In a software-defined vehicle, key functions traditionally handled by dedicated hardware are consolidated and run on a more powerful centralized computing platform, says Jack Weast, vice president and general manager of Intel Automotive, in an email interview. This means that major functions, such as engine control, safety systems, infotainment services, and other operations are virtualized and executed through hardware and software applications. "Centralization allows for more efficient processing and communication between different vehicle systems," he notes. 

Related:Car Wars -- Bumps in the Road to Self-Driving Future

Another important benefit is the ability to upgrade vehicle features through over-the-air (OTA) updates, similar to how smartphones are updated with new features and become better products over time, Marzani says. "This gives automakers the capability to continue to improve their vehicles over time as needed, such as offering on-demand features and subscription services."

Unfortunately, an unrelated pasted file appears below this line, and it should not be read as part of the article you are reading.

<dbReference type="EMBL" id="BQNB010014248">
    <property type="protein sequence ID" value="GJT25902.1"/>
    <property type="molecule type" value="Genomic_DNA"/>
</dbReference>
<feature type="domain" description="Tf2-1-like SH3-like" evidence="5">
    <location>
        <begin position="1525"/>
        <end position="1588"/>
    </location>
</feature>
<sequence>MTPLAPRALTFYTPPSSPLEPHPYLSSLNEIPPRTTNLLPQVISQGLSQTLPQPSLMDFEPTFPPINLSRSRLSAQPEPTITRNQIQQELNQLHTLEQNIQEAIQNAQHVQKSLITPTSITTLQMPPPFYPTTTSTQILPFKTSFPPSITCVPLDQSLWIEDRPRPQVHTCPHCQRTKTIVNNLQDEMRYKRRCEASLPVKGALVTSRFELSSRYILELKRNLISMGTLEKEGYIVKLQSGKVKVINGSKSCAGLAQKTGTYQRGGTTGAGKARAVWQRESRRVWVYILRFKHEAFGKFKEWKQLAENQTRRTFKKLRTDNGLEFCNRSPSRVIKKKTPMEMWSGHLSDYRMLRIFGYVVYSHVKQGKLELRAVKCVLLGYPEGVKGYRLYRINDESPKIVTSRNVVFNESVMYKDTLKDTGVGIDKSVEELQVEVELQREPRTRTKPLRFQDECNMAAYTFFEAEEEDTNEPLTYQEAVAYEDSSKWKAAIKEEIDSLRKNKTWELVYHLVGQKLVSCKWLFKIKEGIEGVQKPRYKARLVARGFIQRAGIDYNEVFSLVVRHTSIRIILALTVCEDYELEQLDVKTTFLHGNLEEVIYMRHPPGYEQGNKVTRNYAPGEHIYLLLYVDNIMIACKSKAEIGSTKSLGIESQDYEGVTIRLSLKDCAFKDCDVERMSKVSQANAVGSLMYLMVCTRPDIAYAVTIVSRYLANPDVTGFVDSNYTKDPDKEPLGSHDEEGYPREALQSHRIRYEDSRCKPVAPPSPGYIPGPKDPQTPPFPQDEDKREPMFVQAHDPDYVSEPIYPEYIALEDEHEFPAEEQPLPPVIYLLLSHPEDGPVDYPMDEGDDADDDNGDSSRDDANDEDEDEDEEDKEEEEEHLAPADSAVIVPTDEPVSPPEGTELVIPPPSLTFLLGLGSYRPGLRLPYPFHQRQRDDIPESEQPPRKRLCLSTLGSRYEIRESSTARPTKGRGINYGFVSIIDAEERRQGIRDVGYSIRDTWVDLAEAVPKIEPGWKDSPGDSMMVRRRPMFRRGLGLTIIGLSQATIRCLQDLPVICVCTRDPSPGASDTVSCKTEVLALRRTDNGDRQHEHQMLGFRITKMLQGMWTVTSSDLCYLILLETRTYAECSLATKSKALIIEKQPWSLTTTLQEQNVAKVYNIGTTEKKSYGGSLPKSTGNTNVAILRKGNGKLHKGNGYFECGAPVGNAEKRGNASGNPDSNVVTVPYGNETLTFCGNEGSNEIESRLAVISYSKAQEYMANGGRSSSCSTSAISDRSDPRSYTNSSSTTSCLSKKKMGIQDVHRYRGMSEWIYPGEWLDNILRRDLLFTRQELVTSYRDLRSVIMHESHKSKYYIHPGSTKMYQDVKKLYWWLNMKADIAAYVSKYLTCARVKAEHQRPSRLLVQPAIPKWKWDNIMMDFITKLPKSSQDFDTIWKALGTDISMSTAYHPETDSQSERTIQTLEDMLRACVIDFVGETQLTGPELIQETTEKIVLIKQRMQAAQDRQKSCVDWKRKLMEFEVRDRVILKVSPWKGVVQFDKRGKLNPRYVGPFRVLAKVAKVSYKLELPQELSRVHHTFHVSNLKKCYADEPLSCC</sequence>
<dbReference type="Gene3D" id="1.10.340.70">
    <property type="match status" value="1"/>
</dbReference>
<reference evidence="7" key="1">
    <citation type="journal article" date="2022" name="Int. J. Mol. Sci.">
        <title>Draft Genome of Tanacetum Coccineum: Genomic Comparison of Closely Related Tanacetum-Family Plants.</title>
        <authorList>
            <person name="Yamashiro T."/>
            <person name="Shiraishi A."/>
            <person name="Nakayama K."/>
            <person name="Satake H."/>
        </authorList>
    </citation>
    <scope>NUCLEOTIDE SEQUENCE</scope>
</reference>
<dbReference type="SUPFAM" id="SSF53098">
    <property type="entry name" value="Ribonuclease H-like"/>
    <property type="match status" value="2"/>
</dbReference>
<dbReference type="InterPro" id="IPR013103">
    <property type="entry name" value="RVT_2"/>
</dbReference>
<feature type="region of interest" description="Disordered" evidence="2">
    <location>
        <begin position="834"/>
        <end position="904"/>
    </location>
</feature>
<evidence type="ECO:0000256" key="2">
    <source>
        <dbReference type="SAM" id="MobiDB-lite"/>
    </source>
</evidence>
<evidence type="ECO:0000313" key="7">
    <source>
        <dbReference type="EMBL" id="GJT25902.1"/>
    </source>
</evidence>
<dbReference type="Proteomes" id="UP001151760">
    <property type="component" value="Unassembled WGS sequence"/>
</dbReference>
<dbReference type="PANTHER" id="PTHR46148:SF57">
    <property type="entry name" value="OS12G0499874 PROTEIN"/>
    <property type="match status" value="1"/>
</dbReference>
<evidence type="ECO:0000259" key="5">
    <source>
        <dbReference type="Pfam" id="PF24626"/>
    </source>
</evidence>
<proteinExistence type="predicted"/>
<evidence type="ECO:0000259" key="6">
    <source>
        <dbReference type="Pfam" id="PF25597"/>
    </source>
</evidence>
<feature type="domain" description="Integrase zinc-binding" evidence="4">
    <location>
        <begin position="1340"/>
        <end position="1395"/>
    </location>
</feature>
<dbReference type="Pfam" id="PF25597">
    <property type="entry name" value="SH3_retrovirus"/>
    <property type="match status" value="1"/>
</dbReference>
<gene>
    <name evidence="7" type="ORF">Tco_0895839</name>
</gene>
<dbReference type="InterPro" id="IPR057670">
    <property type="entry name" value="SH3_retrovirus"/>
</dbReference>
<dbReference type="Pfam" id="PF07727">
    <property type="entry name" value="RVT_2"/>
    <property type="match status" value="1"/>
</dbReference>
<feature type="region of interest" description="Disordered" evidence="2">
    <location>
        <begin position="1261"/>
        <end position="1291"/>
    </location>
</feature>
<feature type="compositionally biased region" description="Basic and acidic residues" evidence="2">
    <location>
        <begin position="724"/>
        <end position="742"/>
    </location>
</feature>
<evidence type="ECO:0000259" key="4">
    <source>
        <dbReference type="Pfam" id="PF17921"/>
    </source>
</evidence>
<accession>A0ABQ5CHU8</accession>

Software updates delivered directly to an SDV can instantly add new features, fix newly discovered issues, and improve efficiency without the need for extensive hardware modifications or recalls. "By establishing one uniform software architecture for the entire vehicle range, management and maintenance of vehicle software will be much more scalable," Weast says. 

"SDVs also allow automakers to slash costs by consolidating the number of electronic control units (ECUs) -- embedded systems that control one or more electrical systems or subsystems," Marzani notes. 

Related:Blind Passion, Tesla’s Cybertruck, and Elon’s Engineering Quandary

Opportunities and Challenges